- Autonomous University of Barcelona
- University of Nottingham
|Number of pages||14|
|Journal||Transactions of the Institute of British Geographers|
|Early online date||30 Nov 2016|
|Publication status||Published - 1 Jun 2017|
Research output: Contribution to journal › Article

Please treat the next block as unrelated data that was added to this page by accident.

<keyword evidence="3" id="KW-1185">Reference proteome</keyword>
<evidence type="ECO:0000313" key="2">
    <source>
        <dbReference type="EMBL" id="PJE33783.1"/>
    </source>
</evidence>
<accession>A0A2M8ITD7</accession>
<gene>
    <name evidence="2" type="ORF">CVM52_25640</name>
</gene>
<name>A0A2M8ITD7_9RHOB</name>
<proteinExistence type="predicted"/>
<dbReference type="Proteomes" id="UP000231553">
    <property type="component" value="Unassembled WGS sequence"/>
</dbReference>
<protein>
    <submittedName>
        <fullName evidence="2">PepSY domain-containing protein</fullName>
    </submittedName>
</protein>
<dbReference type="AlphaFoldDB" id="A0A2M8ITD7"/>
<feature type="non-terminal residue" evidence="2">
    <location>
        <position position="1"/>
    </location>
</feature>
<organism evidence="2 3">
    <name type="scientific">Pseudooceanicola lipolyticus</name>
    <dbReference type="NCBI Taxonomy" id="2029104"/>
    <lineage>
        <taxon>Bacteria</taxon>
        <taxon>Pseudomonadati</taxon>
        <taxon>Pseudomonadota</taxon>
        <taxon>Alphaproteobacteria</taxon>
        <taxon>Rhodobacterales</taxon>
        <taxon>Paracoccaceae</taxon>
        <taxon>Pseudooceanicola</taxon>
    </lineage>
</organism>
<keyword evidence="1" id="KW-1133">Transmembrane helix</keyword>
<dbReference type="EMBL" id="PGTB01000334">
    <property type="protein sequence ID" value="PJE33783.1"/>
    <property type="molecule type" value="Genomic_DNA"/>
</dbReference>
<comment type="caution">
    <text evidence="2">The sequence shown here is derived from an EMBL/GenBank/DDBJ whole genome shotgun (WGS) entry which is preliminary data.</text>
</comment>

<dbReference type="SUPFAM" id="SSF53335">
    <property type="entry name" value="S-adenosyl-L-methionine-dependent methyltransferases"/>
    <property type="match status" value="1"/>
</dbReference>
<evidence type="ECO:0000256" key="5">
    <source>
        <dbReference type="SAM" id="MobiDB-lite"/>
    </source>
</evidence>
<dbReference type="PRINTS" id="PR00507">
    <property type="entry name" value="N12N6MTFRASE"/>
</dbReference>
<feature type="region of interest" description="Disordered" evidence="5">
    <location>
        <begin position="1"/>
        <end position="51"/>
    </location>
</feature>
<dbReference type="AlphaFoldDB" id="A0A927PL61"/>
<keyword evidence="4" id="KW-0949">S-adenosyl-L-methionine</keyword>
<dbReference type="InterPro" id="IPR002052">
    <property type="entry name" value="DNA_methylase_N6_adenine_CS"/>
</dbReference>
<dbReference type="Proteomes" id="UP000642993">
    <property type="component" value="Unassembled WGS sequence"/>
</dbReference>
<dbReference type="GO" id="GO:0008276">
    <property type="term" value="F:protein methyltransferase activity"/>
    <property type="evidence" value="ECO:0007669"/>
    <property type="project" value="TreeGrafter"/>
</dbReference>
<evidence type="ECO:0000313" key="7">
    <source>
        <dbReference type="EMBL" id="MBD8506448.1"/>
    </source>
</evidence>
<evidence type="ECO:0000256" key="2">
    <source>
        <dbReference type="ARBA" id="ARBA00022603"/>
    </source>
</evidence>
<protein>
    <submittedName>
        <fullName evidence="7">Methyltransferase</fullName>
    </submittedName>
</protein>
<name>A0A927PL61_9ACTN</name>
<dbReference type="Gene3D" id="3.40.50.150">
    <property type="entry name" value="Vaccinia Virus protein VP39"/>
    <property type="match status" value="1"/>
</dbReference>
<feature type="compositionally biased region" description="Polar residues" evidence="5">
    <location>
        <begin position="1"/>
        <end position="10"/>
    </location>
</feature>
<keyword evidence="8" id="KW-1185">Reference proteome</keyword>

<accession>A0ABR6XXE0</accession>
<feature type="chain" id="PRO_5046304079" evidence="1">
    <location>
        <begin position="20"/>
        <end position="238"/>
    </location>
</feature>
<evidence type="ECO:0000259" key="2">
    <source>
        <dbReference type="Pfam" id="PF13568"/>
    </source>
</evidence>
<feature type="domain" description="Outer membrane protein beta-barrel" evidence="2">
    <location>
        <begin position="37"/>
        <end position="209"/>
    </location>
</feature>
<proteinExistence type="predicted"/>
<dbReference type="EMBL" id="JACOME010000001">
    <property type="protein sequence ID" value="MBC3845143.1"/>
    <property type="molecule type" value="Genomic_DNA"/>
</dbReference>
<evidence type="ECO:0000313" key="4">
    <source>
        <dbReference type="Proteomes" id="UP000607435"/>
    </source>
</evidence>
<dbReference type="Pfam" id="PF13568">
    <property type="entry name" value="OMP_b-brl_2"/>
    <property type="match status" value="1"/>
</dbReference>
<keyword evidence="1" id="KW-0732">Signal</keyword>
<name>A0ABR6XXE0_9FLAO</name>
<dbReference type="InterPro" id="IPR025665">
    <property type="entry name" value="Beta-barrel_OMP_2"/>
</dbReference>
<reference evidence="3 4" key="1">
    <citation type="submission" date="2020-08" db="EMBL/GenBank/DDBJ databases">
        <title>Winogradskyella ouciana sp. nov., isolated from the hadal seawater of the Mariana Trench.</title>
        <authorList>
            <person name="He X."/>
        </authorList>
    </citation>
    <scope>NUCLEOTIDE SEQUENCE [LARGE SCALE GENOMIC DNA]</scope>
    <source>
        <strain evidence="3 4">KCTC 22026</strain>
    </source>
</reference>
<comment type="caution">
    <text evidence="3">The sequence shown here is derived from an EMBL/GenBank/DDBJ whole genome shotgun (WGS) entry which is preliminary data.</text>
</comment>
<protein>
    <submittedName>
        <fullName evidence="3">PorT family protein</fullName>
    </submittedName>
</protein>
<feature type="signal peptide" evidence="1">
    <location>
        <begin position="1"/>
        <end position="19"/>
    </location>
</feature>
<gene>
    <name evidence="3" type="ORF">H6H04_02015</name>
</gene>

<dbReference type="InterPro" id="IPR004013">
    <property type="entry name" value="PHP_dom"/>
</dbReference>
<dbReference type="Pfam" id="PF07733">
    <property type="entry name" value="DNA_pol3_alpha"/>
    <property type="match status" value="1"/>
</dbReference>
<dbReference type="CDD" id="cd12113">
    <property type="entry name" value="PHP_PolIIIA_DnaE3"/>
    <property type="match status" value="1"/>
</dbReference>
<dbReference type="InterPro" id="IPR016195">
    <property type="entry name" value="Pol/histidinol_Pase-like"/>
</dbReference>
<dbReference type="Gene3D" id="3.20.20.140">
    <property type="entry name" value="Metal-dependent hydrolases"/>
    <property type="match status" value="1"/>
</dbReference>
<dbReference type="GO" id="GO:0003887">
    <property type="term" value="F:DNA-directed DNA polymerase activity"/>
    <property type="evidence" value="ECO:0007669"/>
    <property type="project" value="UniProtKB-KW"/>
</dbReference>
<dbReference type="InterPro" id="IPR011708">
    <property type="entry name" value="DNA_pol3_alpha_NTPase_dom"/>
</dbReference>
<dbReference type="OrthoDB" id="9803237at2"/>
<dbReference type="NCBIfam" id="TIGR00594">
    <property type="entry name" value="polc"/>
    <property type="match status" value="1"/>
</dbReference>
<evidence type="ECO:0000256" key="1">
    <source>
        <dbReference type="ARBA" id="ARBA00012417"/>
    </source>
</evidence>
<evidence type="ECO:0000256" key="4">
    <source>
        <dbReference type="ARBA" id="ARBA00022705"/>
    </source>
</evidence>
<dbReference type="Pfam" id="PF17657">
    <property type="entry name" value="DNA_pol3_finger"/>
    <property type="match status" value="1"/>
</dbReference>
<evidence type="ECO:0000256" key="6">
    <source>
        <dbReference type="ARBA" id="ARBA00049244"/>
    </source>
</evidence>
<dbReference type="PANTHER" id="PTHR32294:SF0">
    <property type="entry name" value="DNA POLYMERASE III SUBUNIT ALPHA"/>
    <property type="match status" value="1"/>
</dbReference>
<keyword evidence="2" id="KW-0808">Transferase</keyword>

In this paper we examine the precarious everyday geographies of property guardianship in the United Kingdom. Temporary property guardianship is a relatively new form of insecure urban dwelling existing in the grey area between informal occupation, the security industry and housing. Young individuals, usually in precarious employment, apply to intermediary companies to become temporary ‘guardians’ in metropolitan centres, most notably in London. The scheme allows guardians to pay below market rent to live in unusual locations while ‘performing’ live-in security arrangements that are not considered as a form of ‘work’. The experiences of becoming and living as a property guardian can be ambivalent and contradictory: guardians express economic and social advantages to being temporary, while also exposing underlying anxieties with ‘flexible living’. In this paper we offer a detailed description of the various practices of property guardianship and how they must be understood, on the one hand, in light of recent geographical scholarship on housing insecurity and, on the other hand, as an example of a precarious subjectivity that has become normalised in recent decades in cities of the global North. Drawing on in-depth interviews with long-term property guardians in London, we unpack the narratives and rationales of university-educated and highly skilled individuals for whom the city is a site of intensified insecurity and flexible negotiation. In the end, we conclude that the form of permanent temporariness experienced by property guardians needs to be understood as a symptom of wider dynamics of work and life precarisation in urban centres and argue that it is imperative to extend recent geographical debates around work and life insecurity to include new housing practices and their role in co-constituting urban precarity.